Friday, April 12, 2013...3:32 pm
With the recent announcement that the Telegraph was to extend its paywall to UK readers, paywalls have been back in the news, with several articles from different perspectives on how successful or otherwise they are. If you haven’t caught up with it all yet, here’s a handy round-up of recent paywall-related content…
First – the New York Times has had a paywall for two years now. How has that gone? Not bad, according to a Journalism.co.uk interview with Paul Smurl of NYTimes.com.
“There’s a lot of willingness to pay. We were surprised, delighted, by what we’ve seen in terms of digital subscriber numbers.” Though be aware that means that numbers fell by less than they feared.
Second – here’s an interesting interview with Rob Grimshaw, managing director of FT.com, on The Media Briefing about how the media needs to learn a whole new skillset when it comes to making money from digital subscriptions – basically shopkeeping.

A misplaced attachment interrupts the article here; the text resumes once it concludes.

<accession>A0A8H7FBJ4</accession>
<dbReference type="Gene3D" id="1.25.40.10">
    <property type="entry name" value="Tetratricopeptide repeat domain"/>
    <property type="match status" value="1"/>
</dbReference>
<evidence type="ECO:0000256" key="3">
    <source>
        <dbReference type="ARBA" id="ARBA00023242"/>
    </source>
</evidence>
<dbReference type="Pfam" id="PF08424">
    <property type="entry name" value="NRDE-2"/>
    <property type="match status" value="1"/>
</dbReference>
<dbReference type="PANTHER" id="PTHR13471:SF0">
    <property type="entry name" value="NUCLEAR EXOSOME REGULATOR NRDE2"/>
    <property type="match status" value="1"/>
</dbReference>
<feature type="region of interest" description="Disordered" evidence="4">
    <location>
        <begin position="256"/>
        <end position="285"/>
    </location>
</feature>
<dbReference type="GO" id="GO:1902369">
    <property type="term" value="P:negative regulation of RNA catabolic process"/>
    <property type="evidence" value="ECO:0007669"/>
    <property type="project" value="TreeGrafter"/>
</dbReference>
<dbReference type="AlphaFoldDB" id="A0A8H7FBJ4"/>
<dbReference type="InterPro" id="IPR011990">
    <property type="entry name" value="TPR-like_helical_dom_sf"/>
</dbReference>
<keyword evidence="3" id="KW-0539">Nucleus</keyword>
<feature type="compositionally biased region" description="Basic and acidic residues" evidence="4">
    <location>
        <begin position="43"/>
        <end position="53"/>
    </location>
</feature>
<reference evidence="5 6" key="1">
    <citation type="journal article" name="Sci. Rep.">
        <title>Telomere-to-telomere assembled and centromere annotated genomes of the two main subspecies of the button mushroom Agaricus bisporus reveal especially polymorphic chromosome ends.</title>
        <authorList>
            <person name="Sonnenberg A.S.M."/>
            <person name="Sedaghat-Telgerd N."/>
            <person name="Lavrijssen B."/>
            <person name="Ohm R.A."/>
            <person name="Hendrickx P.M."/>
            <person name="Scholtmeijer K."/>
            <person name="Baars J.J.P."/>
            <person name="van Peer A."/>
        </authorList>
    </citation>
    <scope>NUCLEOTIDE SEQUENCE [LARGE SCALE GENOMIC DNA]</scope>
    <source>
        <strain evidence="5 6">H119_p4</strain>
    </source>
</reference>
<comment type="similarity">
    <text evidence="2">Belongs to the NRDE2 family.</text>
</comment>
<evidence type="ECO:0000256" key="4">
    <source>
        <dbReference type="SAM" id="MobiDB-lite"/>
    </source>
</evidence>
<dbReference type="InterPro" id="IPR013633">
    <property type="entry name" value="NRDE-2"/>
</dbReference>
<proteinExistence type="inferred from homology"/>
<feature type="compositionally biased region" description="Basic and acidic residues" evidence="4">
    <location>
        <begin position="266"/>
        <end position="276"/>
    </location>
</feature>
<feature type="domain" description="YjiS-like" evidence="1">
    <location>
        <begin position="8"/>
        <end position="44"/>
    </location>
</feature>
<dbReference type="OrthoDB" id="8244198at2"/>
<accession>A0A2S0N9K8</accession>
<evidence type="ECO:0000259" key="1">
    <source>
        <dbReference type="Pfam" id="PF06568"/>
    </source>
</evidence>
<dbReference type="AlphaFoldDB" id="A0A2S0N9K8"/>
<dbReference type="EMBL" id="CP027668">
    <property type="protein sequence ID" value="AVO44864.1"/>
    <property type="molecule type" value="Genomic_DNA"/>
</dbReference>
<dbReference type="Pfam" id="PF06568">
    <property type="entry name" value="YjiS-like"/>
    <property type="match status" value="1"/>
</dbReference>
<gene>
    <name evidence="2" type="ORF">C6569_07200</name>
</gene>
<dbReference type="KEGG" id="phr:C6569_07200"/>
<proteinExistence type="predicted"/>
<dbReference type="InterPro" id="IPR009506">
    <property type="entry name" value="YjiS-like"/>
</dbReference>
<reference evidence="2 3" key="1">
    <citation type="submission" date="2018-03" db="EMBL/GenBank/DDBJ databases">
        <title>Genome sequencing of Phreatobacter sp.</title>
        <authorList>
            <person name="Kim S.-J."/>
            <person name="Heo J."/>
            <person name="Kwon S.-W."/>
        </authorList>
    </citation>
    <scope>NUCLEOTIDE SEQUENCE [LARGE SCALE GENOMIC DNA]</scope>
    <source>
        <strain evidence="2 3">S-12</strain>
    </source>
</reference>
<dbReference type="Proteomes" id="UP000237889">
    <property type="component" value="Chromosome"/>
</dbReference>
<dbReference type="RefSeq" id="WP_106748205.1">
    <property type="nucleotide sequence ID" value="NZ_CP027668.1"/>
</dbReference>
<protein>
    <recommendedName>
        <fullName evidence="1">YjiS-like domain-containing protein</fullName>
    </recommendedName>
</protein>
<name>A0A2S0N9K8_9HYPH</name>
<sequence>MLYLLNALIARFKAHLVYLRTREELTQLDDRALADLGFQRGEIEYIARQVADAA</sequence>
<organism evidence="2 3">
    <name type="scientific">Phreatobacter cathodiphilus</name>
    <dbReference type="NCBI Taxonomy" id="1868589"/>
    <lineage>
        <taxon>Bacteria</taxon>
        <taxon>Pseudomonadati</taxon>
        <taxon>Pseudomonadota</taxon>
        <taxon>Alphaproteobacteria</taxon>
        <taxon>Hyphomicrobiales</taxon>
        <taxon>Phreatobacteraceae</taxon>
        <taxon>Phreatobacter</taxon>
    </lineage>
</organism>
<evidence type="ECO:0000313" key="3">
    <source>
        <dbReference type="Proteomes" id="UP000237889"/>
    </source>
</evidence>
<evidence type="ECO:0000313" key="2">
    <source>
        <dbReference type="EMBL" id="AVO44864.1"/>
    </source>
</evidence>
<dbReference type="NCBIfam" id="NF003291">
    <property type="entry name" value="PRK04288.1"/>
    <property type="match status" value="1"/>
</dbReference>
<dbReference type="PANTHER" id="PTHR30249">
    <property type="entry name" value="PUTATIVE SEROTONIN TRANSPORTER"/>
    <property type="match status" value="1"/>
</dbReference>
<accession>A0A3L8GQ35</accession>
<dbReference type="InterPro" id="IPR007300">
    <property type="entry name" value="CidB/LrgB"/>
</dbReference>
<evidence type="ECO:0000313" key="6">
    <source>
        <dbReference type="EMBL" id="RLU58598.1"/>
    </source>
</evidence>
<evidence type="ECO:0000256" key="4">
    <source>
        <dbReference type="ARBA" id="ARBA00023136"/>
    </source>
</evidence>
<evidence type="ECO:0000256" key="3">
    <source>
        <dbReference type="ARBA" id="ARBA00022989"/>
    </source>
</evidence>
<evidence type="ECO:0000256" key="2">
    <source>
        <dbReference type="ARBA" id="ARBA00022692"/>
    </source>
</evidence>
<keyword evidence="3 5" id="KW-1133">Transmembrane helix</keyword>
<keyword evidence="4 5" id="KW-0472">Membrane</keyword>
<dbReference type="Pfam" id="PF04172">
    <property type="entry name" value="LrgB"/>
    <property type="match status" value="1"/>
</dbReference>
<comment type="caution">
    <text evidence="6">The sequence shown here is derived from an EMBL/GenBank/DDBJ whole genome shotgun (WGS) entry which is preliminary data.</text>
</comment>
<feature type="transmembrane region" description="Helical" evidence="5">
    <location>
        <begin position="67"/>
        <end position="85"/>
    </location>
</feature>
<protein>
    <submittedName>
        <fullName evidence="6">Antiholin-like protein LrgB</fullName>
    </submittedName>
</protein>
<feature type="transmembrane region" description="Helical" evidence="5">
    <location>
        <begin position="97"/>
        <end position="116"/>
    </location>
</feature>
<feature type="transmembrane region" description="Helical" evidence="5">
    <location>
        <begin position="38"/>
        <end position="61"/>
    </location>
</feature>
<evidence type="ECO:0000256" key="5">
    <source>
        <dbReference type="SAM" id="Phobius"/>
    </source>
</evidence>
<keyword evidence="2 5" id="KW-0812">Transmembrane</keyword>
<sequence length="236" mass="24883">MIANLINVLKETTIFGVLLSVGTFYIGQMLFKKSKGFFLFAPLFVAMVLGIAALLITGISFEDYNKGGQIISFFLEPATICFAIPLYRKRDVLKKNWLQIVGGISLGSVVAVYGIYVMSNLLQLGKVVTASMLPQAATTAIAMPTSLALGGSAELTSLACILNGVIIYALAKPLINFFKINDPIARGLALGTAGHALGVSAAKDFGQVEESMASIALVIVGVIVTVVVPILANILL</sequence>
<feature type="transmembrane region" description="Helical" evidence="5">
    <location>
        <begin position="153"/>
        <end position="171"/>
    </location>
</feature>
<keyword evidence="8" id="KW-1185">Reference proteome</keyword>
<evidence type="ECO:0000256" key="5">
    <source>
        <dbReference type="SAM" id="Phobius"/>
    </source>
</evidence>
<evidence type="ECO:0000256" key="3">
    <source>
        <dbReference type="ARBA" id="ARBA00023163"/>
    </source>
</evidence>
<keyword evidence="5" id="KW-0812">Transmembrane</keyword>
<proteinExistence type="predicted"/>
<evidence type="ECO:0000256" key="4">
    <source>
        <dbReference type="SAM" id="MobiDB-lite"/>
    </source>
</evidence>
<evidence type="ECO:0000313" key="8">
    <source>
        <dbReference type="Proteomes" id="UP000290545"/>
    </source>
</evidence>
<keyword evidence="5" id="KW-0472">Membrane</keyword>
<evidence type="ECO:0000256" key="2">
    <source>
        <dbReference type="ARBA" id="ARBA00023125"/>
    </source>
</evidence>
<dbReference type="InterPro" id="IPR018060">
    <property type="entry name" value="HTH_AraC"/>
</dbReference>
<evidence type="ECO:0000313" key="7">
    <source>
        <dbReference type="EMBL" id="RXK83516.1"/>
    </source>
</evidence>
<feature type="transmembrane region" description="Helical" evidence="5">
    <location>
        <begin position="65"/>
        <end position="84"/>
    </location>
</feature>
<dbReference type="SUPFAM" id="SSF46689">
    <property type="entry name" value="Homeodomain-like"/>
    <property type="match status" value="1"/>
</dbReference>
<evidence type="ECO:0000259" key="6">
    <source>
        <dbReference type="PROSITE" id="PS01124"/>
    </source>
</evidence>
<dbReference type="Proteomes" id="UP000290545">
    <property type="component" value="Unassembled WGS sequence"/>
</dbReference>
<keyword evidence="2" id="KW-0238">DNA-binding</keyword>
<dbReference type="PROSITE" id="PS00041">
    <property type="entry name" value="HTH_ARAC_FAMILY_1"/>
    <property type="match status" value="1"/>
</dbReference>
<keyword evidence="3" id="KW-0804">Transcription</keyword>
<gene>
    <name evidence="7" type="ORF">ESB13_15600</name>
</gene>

“Just because you open a shop doesn’t mean you are a great retailer. You are effectively entering a new kind of business, one that publishers aren’t familiar with, and you have to learn the craft”
Third – following on from this, research by pricing consultants Simon-Kucher & Parters suggests that publishers need to put more skill and resources into actually pricing their products better.
“Firms need to invest more in dedicated research and staffing for price, and should get senior executives involved in pricing. Otherwise, your paywall is just a barrier”
There’s more on pricing here. Media Briefing again.
Fourth – who needs a paywall? Not the MailOnline, certainly, which is set to make £45 million in 2013 from its 6.2 million daily visitors. Very interesting profile of this groundbreaking site on, again, The Media Briefing (I urge you to subscribe, actually – lots of interesting material, both original and curated). MailOnline editorial director Martin Clarke on paywalls:
“We don’t have to. We don’t feel at the moment that’s the way to go… We have scale, engagement and growth”
Lastly – if you spend all your time thinking about paywalls, you’re missing the point. Rupert Murdoch biographer Michael Wolff on the Guardian site argues that paywalls do not solve the existential crisis of newspapers – lack of young readers, lack of mainstream advertisers and paltry digital ad revenues.
“The paywall, other than providing a bit more time to wrestle with the underlining problems of newspapers, does not solve any of them”
Which is a bit of a downer – but what else do you expect from Freelance Unbound?